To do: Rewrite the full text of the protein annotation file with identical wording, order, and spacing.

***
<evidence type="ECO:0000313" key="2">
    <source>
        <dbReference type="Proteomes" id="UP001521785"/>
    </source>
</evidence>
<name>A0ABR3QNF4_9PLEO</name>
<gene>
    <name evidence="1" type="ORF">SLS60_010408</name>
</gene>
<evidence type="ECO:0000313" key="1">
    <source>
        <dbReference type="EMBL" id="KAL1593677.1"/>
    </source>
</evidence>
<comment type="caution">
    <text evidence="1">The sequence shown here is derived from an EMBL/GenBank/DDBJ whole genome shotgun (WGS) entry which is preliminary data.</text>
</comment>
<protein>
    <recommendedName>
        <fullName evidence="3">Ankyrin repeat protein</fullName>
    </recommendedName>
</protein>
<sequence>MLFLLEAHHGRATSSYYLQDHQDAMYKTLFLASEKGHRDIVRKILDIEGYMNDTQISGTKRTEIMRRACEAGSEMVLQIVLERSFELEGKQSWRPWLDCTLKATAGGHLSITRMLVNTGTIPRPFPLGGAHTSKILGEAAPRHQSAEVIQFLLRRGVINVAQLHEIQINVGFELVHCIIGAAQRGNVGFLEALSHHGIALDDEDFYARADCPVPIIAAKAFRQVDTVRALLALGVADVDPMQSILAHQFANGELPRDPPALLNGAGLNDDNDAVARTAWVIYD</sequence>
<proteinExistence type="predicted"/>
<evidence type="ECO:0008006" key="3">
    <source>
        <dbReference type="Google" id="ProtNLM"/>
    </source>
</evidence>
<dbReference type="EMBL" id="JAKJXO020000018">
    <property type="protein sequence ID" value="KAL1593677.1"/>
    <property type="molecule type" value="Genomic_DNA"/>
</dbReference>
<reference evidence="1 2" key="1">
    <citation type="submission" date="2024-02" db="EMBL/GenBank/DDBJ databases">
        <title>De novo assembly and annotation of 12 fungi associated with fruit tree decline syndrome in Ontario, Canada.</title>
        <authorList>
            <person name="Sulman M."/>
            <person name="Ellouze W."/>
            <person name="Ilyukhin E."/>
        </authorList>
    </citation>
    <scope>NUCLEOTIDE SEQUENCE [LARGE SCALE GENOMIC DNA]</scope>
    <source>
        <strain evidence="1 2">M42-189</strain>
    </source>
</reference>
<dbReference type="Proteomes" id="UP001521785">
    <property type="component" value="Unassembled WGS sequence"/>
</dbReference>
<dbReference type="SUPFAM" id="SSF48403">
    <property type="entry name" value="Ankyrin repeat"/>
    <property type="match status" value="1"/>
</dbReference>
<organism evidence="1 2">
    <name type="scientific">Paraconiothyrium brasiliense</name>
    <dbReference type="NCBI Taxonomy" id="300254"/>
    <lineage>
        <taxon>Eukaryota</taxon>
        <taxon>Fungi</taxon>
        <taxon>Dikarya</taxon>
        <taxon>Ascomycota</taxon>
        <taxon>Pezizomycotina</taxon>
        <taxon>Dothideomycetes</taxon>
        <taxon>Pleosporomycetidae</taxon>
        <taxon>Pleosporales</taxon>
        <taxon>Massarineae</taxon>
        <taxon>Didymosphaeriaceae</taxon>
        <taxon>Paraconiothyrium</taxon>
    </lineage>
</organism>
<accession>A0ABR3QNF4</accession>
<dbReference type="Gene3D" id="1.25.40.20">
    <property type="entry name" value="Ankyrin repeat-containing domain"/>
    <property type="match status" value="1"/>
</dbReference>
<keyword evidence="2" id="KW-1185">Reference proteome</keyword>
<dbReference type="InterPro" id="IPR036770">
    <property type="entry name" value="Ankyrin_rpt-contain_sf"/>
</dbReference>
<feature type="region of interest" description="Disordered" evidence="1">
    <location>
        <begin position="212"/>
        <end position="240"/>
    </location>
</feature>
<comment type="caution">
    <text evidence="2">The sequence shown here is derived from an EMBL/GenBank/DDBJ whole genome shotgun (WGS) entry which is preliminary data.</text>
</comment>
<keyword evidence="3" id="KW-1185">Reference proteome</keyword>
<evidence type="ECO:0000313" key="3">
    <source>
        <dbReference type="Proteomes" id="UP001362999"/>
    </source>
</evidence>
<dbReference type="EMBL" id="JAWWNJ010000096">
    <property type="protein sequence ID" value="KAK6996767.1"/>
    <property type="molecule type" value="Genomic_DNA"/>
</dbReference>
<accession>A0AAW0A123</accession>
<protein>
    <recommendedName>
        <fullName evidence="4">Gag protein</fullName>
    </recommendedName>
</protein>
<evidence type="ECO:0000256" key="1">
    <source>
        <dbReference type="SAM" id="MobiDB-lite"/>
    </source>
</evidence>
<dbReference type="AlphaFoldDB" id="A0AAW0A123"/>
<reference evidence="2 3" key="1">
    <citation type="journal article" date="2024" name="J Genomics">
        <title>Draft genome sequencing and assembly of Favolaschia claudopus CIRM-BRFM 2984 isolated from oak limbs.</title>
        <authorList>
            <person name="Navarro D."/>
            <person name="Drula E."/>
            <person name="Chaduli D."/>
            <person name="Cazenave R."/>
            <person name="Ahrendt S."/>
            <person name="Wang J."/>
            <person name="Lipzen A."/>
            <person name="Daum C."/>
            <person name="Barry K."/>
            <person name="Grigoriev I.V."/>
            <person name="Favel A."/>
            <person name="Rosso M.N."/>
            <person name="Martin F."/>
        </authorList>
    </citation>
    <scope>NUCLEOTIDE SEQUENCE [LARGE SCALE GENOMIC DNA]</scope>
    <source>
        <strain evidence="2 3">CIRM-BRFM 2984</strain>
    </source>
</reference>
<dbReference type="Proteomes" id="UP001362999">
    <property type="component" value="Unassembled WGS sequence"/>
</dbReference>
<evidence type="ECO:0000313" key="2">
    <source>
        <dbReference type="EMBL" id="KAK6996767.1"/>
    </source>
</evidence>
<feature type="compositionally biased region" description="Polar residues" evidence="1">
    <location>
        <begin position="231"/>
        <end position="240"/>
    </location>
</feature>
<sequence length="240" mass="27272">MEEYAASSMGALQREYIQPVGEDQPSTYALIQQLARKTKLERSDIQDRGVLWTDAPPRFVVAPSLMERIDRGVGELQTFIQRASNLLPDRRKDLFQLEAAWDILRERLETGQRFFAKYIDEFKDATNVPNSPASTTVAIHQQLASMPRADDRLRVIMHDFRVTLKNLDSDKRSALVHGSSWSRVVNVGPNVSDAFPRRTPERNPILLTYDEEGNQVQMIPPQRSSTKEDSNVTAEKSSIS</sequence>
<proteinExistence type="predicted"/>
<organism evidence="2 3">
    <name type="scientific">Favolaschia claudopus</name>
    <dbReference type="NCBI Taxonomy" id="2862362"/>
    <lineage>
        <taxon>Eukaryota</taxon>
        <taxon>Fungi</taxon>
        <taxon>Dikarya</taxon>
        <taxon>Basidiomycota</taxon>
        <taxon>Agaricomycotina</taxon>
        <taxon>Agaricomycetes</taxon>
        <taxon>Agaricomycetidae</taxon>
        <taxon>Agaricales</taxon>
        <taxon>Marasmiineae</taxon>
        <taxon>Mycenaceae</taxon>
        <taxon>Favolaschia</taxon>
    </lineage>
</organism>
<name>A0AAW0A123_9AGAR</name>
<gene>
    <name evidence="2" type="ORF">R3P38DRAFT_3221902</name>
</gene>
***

<evidence type="ECO:0000313" key="2">
    <source>
        <dbReference type="Proteomes" id="UP001521785"/>
    </source>
</evidence>
<name>A0ABR3QNF4_9PLEO</name>
<gene>
    <name evidence="1" type="ORF">SLS60_010408</name>
</gene>
<evidence type="ECO:0000313" key="1">
    <source>
        <dbReference type="EMBL" id="KAL1593677.1"/>
    </source>
</evidence>
<comment type="caution">
    <text evidence="1">The sequence shown here is derived from an EMBL/GenBank/DDBJ whole genome shotgun (WGS) entry which is preliminary data.</text>
</comment>
<protein>
    <recommendedName>
        <fullName evidence="3">Ankyrin repeat protein</fullName>
    </recommendedName>
</protein>
<sequence>MLFLLEAHHGRATSSYYLQDHQDAMYKTLFLASEKGHRDIVRKILDIEGYMNDTQISGTKRTEIMRRACEAGSEMVLQIVLERSFELEGKQSWRPWLDCTLKATAGGHLSITRMLVNTGTIPRPFPLGGAHTSKILGEAAPRHQSAEVIQFLLRRGVINVAQLHEIQINVGFELVHCIIGAAQRGNVGFLEALSHHGIALDDEDFYARADCPVPIIAAKAFRQVDTVRALLALGVADVDPMQSILAHQFANGELPRDPPALLNGAGLNDDNDAVARTAWVIYD</sequence>
<proteinExistence type="predicted"/>
<evidence type="ECO:0008006" key="3">
    <source>
        <dbReference type="Google" id="ProtNLM"/>
    </source>
</evidence>
<dbReference type="EMBL" id="JAKJXO020000018">
    <property type="protein sequence ID" value="KAL1593677.1"/>
    <property type="molecule type" value="Genomic_DNA"/>
</dbReference>
<reference evidence="1 2" key="1">
    <citation type="submission" date="2024-02" db="EMBL/GenBank/DDBJ databases">
        <title>De novo assembly and annotation of 12 fungi associated with fruit tree decline syndrome in Ontario, Canada.</title>
        <authorList>
            <person name="Sulman M."/>
            <person name="Ellouze W."/>
            <person name="Ilyukhin E."/>
        </authorList>
    </citation>
    <scope>NUCLEOTIDE SEQUENCE [LARGE SCALE GENOMIC DNA]</scope>
    <source>
        <strain evidence="1 2">M42-189</strain>
    </source>
</reference>
<dbReference type="Proteomes" id="UP001521785">
    <property type="component" value="Unassembled WGS sequence"/>
</dbReference>
<dbReference type="SUPFAM" id="SSF48403">
    <property type="entry name" value="Ankyrin repeat"/>
    <property type="match status" value="1"/>
</dbReference>
<organism evidence="1 2">
    <name type="scientific">Paraconiothyrium brasiliense</name>
    <dbReference type="NCBI Taxonomy" id="300254"/>
    <lineage>
        <taxon>Eukaryota</taxon>
        <taxon>Fungi</taxon>
        <taxon>Dikarya</taxon>
        <taxon>Ascomycota</taxon>
        <taxon>Pezizomycotina</taxon>
        <taxon>Dothideomycetes</taxon>
        <taxon>Pleosporomycetidae</taxon>
        <taxon>Pleosporales</taxon>
        <taxon>Massarineae</taxon>
        <taxon>Didymosphaeriaceae</taxon>
        <taxon>Paraconiothyrium</taxon>
    </lineage>
</organism>
<accession>A0ABR3QNF4</accession>
<dbReference type="Gene3D" id="1.25.40.20">
    <property type="entry name" value="Ankyrin repeat-containing domain"/>
    <property type="match status" value="1"/>
</dbReference>
<keyword evidence="2" id="KW-1185">Reference proteome</keyword>
<dbReference type="InterPro" id="IPR036770">
    <property type="entry name" value="Ankyrin_rpt-contain_sf"/>
</dbReference>
<feature type="region of interest" description="Disordered" evidence="1">
    <location>
        <begin position="212"/>
        <end position="240"/>
    </location>
</feature>
<comment type="caution">
    <text evidence="2">The sequence shown here is derived from an EMBL/GenBank/DDBJ whole genome shotgun (WGS) entry which is preliminary data.</text>
</comment>
<keyword evidence="3" id="KW-1185">Reference proteome</keyword>
<evidence type="ECO:0000313" key="3">
    <source>
        <dbReference type="Proteomes" id="UP001362999"/>
    </source>
</evidence>
<dbReference type="EMBL" id="JAWWNJ010000096">
    <property type="protein sequence ID" value="KAK6996767.1"/>
    <property type="molecule type" value="Genomic_DNA"/>
</dbReference>
<accession>A0AAW0A123</accession>
<protein>
    <recommendedName>
        <fullName evidence="4">Gag protein</fullName>
    </recommendedName>
</protein>
<evidence type="ECO:0000256" key="1">
    <source>
        <dbReference type="SAM" id="MobiDB-lite"/>
    </source>
</evidence>
<dbReference type="AlphaFoldDB" id="A0AAW0A123"/>
<reference evidence="2 3" key="1">
    <citation type="journal article" date="2024" name="J Genomics">
        <title>Draft genome sequencing and assembly of Favolaschia claudopus CIRM-BRFM 2984 isolated from oak limbs.</title>
        <authorList>
            <person name="Navarro D."/>
            <person name="Drula E."/>
            <person name="Chaduli D."/>
            <person name="Cazenave R."/>
            <person name="Ahrendt S."/>
            <person name="Wang J."/>
            <person name="Lipzen A."/>
            <person name="Daum C."/>
            <person name="Barry K."/>
            <person name="Grigoriev I.V."/>
            <person name="Favel A."/>
            <person name="Rosso M.N."/>
            <person name="Martin F."/>
        </authorList>
    </citation>
    <scope>NUCLEOTIDE SEQUENCE [LARGE SCALE GENOMIC DNA]</scope>
    <source>
        <strain evidence="2 3">CIRM-BRFM 2984</strain>
    </source>
</reference>
<dbReference type="Proteomes" id="UP001362999">
    <property type="component" value="Unassembled WGS sequence"/>
</dbReference>
<evidence type="ECO:0000313" key="2">
    <source>
        <dbReference type="EMBL" id="KAK6996767.1"/>
    </source>
</evidence>
<feature type="compositionally biased region" description="Polar residues" evidence="1">
    <location>
        <begin position="231"/>
        <end position="240"/>
    </location>
</feature>
<sequence length="240" mass="27272">MEEYAASSMGALQREYIQPVGEDQPSTYALIQQLARKTKLERSDIQDRGVLWTDAPPRFVVAPSLMERIDRGVGELQTFIQRASNLLPDRRKDLFQLEAAWDILRERLETGQRFFAKYIDEFKDATNVPNSPASTTVAIHQQLASMPRADDRLRVIMHDFRVTLKNLDSDKRSALVHGSSWSRVVNVGPNVSDAFPRRTPERNPILLTYDEEGNQVQMIPPQRSSTKEDSNVTAEKSSIS</sequence>
<proteinExistence type="predicted"/>
<organism evidence="2 3">
    <name type="scientific">Favolaschia claudopus</name>
    <dbReference type="NCBI Taxonomy" id="2862362"/>
    <lineage>
        <taxon>Eukaryota</taxon>
        <taxon>Fungi</taxon>
        <taxon>Dikarya</taxon>
        <taxon>Basidiomycota</taxon>
        <taxon>Agaricomycotina</taxon>
        <taxon>Agaricomycetes</taxon>
        <taxon>Agaricomycetidae</taxon>
        <taxon>Agaricales</taxon>
        <taxon>Marasmiineae</taxon>
        <taxon>Mycenaceae</taxon>
        <taxon>Favolaschia</taxon>
    </lineage>
</organism>
<name>A0AAW0A123_9AGAR</name>
<gene>
    <name evidence="2" type="ORF">R3P38DRAFT_3221902</name>
</gene>